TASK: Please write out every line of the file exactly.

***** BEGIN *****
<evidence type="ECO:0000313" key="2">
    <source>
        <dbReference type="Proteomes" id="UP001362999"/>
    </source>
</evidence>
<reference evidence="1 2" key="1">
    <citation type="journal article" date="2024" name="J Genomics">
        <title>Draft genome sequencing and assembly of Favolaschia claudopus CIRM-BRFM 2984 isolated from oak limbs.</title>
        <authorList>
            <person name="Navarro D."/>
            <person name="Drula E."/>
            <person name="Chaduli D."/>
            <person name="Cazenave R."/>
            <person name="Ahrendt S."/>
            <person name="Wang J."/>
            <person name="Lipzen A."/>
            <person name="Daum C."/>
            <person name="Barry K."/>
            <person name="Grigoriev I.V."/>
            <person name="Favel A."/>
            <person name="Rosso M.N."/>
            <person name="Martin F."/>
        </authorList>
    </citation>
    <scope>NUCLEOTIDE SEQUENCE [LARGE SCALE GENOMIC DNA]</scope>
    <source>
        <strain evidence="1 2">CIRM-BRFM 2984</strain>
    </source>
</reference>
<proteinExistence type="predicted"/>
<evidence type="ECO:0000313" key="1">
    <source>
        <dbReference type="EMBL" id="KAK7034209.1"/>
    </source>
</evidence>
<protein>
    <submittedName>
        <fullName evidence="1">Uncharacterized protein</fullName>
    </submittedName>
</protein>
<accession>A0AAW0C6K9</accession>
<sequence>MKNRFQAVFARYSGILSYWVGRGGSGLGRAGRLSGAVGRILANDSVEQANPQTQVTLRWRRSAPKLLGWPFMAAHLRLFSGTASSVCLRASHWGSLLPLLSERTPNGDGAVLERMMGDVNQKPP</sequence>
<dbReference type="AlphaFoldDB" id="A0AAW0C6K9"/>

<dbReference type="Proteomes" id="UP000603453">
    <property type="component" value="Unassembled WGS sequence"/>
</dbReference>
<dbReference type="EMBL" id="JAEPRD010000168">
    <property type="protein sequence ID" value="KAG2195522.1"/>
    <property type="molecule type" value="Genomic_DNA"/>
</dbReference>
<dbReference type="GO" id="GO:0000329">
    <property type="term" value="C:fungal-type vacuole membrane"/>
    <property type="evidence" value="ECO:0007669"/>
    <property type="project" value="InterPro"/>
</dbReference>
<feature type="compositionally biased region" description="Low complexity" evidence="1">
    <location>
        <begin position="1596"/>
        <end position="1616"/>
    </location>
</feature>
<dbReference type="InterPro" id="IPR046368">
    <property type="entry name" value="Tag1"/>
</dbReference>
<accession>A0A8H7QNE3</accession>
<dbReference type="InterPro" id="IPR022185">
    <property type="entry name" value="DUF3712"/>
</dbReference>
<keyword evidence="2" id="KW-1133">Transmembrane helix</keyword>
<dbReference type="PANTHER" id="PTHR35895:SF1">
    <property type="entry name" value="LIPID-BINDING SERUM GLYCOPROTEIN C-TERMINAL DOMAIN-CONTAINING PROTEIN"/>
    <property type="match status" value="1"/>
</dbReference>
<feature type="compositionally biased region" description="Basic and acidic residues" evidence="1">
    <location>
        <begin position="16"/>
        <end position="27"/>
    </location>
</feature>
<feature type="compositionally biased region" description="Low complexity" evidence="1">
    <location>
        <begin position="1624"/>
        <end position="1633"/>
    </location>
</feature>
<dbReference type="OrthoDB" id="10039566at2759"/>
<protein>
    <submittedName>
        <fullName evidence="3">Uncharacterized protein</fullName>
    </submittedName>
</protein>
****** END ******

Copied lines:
<evidence type="ECO:0000313" key="2">
    <source>
        <dbReference type="Proteomes" id="UP001362999"/>
    </source>
</evidence>
<reference evidence="1 2" key="1">
    <citation type="journal article" date="2024" name="J Genomics">
        <title>Draft genome sequencing and assembly of Favolaschia claudopus CIRM-BRFM 2984 isolated from oak limbs.</title>
        <authorList>
            <person name="Navarro D."/>
            <person name="Drula E."/>
            <person name="Chaduli D."/>
            <person name="Cazenave R."/>
            <person name="Ahrendt S."/>
            <person name="Wang J."/>
            <person name="Lipzen A."/>
            <person name="Daum C."/>
            <person name="Barry K."/>
            <person name="Grigoriev I.V."/>
            <person name="Favel A."/>
            <person name="Rosso M.N."/>
            <person name="Martin F."/>
        </authorList>
    </citation>
    <scope>NUCLEOTIDE SEQUENCE [LARGE SCALE GENOMIC DNA]</scope>
    <source>
        <strain evidence="1 2">CIRM-BRFM 2984</strain>
    </source>
</reference>
<proteinExistence type="predicted"/>
<evidence type="ECO:0000313" key="1">
    <source>
        <dbReference type="EMBL" id="KAK7034209.1"/>
    </source>
</evidence>
<protein>
    <submittedName>
        <fullName evidence="1">Uncharacterized protein</fullName>
    </submittedName>
</protein>
<accession>A0AAW0C6K9</accession>
<sequence>MKNRFQAVFARYSGILSYWVGRGGSGLGRAGRLSGAVGRILANDSVEQANPQTQVTLRWRRSAPKLLGWPFMAAHLRLFSGTASSVCLRASHWGSLLPLLSERTPNGDGAVLERMMGDVNQKPP</sequence>
<dbReference type="AlphaFoldDB" id="A0AAW0C6K9"/>

<dbReference type="Proteomes" id="UP000603453">
    <property type="component" value="Unassembled WGS sequence"/>
</dbReference>
<dbReference type="EMBL" id="JAEPRD010000168">
    <property type="protein sequence ID" value="KAG2195522.1"/>
    <property type="molecule type" value="Genomic_DNA"/>
</dbReference>
<dbReference type="GO" id="GO:0000329">
    <property type="term" value="C:fungal-type vacuole membrane"/>
    <property type="evidence" value="ECO:0007669"/>
    <property type="project" value="InterPro"/>
</dbReference>
<feature type="compositionally biased region" description="Low complexity" evidence="1">
    <location>
        <begin position="1596"/>
        <end position="1616"/>
    </location>
</feature>
<dbReference type="InterPro" id="IPR046368">
    <property type="entry name" value="Tag1"/>
</dbReference>
<accession>A0A8H7QNE3</accession>
<dbReference type="InterPro" id="IPR022185">
    <property type="entry name" value="DUF3712"/>
</dbReference>
<keyword evidence="2" id="KW-1133">Transmembrane helix</keyword>
<dbReference type="PANTHER" id="PTHR35895:SF1">
    <property type="entry name" value="LIPID-BINDING SERUM GLYCOPROTEIN C-TERMINAL DOMAIN-CONTAINING PROTEIN"/>
    <property type="match status" value="1"/>
</dbReference>
<feature type="compositionally biased region" description="Basic and acidic residues" evidence="1">
    <location>
        <begin position="16"/>
        <end position="27"/>
    </location>
</feature>
<feature type="compositionally biased region" description="Low complexity" evidence="1">
    <location>
        <begin position="1624"/>
        <end position="1633"/>
    </location>
</feature>
<dbReference type="OrthoDB" id="10039566at2759"/>
<protein>
    <submittedName>
        <fullName evidence="3">Uncharacterized protein</fullName>
    </submittedName>
</protein>